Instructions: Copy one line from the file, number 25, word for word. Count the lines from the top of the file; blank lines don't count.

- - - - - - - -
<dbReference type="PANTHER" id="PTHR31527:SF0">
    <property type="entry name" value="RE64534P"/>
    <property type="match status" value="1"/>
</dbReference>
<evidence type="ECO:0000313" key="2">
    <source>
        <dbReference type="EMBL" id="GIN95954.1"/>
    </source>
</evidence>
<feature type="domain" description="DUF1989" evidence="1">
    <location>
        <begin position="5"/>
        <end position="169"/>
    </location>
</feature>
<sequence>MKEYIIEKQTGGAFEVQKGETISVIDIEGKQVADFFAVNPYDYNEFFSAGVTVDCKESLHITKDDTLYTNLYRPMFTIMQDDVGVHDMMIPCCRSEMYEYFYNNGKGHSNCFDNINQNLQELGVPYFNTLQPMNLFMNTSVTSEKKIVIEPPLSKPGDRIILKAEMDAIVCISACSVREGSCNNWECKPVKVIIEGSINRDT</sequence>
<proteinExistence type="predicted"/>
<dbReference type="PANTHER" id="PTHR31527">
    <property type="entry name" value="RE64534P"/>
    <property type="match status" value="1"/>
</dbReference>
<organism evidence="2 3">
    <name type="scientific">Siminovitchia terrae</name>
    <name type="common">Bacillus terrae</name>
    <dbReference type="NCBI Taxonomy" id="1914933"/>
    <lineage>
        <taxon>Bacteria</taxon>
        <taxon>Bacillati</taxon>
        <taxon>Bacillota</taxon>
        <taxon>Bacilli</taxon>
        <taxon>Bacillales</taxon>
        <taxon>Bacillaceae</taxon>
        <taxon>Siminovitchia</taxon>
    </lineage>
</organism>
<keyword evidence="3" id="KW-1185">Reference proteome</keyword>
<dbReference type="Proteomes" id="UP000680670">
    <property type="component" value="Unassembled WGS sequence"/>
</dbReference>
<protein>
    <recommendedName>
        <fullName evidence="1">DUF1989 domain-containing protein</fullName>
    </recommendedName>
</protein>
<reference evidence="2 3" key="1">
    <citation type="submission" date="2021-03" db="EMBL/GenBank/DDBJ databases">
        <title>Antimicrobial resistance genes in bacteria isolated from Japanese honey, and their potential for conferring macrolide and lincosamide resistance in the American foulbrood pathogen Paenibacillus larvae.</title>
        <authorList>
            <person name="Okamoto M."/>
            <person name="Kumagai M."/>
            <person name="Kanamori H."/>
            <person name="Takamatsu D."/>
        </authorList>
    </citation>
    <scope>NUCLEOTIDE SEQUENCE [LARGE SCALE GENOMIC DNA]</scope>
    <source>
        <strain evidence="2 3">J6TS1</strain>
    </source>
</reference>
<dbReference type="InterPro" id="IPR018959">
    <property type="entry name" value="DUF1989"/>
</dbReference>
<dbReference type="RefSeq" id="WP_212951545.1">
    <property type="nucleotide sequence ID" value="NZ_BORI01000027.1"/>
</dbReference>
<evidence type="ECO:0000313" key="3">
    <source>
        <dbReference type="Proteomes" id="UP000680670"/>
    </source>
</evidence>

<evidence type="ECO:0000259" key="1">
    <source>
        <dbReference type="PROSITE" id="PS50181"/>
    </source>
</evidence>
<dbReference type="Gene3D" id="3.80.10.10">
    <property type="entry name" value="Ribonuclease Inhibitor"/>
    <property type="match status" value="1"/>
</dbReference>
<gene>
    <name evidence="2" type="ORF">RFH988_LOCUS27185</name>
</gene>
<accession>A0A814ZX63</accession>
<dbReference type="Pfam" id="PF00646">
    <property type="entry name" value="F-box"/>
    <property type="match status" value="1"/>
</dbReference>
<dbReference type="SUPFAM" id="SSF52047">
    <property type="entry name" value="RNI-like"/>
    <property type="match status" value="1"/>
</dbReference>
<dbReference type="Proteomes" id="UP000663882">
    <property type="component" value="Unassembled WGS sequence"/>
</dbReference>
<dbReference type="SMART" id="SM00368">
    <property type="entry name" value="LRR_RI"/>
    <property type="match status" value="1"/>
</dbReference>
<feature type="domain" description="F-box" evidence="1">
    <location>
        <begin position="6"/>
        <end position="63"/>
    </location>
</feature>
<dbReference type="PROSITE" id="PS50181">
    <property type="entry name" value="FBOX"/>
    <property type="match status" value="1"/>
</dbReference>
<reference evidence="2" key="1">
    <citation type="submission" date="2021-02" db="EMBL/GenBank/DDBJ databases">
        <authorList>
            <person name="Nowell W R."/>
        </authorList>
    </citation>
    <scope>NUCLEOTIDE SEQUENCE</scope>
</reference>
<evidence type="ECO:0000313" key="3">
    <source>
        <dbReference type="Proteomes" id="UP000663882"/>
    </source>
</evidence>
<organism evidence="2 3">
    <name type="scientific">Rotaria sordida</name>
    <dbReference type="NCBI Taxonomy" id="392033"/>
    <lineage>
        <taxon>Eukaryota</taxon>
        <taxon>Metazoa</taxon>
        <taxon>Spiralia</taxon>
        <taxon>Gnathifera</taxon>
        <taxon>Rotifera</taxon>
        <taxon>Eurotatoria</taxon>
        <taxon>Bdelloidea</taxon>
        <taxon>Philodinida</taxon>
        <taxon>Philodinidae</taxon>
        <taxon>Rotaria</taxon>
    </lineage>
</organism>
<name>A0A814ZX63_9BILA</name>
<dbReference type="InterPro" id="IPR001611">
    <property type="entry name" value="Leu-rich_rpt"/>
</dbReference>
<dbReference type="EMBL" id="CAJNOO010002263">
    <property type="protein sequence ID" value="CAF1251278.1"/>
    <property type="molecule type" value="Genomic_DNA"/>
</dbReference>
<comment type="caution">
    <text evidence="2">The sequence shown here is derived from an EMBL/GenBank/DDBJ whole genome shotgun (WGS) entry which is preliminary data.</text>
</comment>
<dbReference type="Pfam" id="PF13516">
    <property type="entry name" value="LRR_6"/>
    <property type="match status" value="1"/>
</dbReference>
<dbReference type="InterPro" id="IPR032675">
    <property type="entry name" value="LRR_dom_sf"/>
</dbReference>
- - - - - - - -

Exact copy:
    <dbReference type="NCBI Taxonomy" id="1914933"/>